Sometimes it’s difficult to determine what the norm is for service in the current day. For such a long time, I’ve been told that customer service is the differentiating factor in successful businesses. Businesses that sell products compete on price, selection, and service. The way I look at it, you can get anything at any time, thanks to the Internet. Then it becomes a matter of convenience and time determining what you’re willing to pay. And with products, service is almost an afterthought, especially in this self-service age. But what about when the product is a service? You’re competing on price, quality, and service. This is the tradeoff triangle, Good/Fast/Cheap – choose any two.
The other day, I called a car dealer near my workplace for some service. It would be more convenient for me to go there since my local dealer is farther away and I’d need to schedule for a Saturday. Asking for the service department, the phone then rang a few times and went to voice mail. I found this odd. I was expecting to wait on hold for a tech to pick up. So I left a message. That was at 12:30. When I left work at 4:30, I hadn’t gotten a call back. I called again and ended up in voice mail again.
Like I said, it’s difficult to tell if this is normal, modern customer service. Personally, I think it’s terrible. Maybe I’m a snob, maybe I’m unrealistic. When someone is calling you and they want to give you money – and my voice mail message listed the services I wanted, which would be a decent sized bill – you should jump on the opportunity. Further, I am a new customer, so this is my first impression, however, I can’t think that an existing customer would feel any differently.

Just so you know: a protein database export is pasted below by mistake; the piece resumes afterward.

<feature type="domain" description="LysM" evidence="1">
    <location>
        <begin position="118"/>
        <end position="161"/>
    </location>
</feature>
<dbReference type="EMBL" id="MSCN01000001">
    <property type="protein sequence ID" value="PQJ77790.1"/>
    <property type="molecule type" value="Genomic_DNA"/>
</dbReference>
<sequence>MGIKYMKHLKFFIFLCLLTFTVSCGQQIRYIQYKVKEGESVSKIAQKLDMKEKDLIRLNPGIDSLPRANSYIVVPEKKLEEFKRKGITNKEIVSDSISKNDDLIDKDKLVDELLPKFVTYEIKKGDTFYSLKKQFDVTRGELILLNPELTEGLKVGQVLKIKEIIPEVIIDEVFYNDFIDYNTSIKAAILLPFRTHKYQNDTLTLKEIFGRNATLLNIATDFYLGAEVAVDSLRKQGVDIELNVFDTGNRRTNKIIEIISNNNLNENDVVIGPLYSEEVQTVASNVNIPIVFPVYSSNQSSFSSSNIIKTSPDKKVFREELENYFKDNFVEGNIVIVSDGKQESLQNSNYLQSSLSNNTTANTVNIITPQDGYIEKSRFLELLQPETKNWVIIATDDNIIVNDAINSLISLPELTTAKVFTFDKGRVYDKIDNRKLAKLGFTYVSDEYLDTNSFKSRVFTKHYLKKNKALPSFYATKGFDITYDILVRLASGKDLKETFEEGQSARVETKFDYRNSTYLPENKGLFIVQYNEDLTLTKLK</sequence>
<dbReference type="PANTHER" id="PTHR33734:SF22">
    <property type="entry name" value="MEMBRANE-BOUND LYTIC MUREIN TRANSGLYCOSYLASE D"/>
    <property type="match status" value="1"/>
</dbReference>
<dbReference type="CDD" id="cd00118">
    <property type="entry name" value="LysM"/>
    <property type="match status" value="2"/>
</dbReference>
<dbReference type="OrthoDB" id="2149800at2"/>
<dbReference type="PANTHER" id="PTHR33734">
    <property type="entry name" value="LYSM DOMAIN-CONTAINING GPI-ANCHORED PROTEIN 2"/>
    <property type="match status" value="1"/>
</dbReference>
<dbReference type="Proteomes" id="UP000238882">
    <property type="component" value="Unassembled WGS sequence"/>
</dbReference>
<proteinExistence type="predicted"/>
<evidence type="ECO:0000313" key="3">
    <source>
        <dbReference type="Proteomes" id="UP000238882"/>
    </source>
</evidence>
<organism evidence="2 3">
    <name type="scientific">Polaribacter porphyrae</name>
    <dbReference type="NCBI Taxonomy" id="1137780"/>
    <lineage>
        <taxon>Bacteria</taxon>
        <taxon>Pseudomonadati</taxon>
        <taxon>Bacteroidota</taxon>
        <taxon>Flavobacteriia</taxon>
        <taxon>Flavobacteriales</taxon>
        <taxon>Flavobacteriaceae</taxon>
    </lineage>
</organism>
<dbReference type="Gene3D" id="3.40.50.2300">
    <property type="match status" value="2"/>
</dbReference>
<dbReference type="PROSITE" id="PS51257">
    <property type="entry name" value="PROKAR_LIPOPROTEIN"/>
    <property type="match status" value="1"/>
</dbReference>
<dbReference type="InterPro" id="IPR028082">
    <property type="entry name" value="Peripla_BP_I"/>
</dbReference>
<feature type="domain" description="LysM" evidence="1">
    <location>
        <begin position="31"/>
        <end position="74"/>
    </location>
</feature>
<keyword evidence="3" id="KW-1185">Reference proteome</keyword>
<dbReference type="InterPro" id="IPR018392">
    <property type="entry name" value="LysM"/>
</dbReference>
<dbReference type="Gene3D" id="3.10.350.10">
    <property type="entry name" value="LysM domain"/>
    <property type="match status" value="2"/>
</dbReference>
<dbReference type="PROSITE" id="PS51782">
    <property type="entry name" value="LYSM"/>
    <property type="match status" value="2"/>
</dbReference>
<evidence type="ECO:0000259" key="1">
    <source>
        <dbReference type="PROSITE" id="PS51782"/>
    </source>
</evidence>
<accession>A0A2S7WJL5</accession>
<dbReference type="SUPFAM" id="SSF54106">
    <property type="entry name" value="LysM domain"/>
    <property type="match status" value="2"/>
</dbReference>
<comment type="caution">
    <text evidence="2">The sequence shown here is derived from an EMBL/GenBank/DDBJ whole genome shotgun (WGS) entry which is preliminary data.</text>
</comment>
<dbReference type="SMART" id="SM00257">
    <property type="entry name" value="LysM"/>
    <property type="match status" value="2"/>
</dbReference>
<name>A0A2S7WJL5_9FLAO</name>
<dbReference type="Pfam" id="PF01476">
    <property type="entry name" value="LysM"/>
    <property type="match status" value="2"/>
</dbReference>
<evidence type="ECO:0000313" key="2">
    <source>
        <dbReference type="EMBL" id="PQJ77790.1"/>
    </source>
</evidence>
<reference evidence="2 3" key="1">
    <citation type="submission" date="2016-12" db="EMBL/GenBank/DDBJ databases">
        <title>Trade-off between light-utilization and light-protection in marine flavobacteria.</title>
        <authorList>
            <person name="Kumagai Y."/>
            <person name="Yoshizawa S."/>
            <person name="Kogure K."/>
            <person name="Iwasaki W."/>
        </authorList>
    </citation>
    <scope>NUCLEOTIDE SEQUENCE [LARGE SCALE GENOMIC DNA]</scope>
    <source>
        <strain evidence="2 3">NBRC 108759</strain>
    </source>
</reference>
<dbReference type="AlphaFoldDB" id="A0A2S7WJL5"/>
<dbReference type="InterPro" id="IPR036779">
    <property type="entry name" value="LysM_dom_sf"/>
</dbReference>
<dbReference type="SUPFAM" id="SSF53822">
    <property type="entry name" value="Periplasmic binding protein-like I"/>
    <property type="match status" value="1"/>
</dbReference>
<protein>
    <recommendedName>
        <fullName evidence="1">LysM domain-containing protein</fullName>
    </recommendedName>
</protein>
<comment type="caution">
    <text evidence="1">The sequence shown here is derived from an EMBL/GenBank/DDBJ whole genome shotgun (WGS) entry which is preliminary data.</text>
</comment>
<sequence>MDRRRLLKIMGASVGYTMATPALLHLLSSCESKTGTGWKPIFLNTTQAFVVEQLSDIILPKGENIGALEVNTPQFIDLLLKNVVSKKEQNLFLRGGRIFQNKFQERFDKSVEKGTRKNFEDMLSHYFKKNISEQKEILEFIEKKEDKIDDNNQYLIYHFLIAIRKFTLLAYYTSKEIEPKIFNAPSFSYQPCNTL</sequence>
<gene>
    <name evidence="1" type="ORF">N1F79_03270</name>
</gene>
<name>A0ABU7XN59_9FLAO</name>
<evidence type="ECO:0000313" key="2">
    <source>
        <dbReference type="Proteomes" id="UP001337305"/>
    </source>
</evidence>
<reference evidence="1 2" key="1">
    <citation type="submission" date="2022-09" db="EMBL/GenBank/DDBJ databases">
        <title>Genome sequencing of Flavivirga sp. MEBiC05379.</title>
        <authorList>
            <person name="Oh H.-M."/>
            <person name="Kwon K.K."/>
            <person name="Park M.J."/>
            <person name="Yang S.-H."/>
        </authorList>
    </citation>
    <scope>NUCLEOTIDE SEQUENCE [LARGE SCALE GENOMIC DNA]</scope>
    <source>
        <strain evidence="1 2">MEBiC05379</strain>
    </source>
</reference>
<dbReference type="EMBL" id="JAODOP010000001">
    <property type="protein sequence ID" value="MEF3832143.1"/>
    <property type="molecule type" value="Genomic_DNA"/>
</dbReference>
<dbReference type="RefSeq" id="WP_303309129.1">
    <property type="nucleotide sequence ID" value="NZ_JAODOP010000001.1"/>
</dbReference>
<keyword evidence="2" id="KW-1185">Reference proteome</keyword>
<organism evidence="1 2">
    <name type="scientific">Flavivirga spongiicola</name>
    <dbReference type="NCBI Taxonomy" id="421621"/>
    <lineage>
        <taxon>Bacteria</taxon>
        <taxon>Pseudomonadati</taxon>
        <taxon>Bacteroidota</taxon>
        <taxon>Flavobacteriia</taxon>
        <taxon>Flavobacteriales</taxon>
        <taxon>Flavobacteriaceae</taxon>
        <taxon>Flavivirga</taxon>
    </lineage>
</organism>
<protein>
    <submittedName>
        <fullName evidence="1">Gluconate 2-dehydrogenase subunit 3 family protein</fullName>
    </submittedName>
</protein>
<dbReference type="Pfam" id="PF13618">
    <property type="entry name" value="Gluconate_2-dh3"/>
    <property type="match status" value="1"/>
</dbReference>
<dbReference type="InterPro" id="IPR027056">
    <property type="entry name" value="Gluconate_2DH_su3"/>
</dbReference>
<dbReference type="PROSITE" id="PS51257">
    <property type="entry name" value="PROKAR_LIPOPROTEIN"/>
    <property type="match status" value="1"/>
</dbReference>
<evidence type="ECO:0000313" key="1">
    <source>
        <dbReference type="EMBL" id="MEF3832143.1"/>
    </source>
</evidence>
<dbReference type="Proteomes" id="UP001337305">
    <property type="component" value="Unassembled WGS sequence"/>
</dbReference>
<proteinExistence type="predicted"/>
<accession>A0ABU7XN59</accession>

So what was I expecting? I was expecting to sit on hold. And I think at some point in the past, this would have been unacceptable for some, but I was fine with it. Being in a phone queue is pretty normal nowadays. If things were average, I would just sit and wait for a long time. If the service level was better than usual, I would ring back to the receptionist, who would ask if I’d like to leave a message or keep waiting. If the service was even better than that, the service manager would jump on, explain he was busy and ask if I’d like to wait or leave my callback info. The key here is being acknowledged by a person. This is why it is very quickly becoming commonplace to be greeted by the whole staff when you walk in the door. “Welcome to Firehouse!” “Welcome to Rita’s!” “Welcome to Subway!” It sounds hokey, but it really does work. But for my experience, I spoke to no people and I ended up talking to a generic voicemail box. I wasn’t even acknowledged.
It seems that a phone system upgrade could fix this issue, for me, anyway. My suspicion is that the service dept. knows that calls get kicked to voicemail after 4 rings, so there is a lack of urgency and unless they aren’t doing anything at that moment, they’ll just wait it out. The phone should keep ringing and not give them an opportunity to ignore a customer.
At this time, more than 24 hours has passed, so I guess they don’t want my business.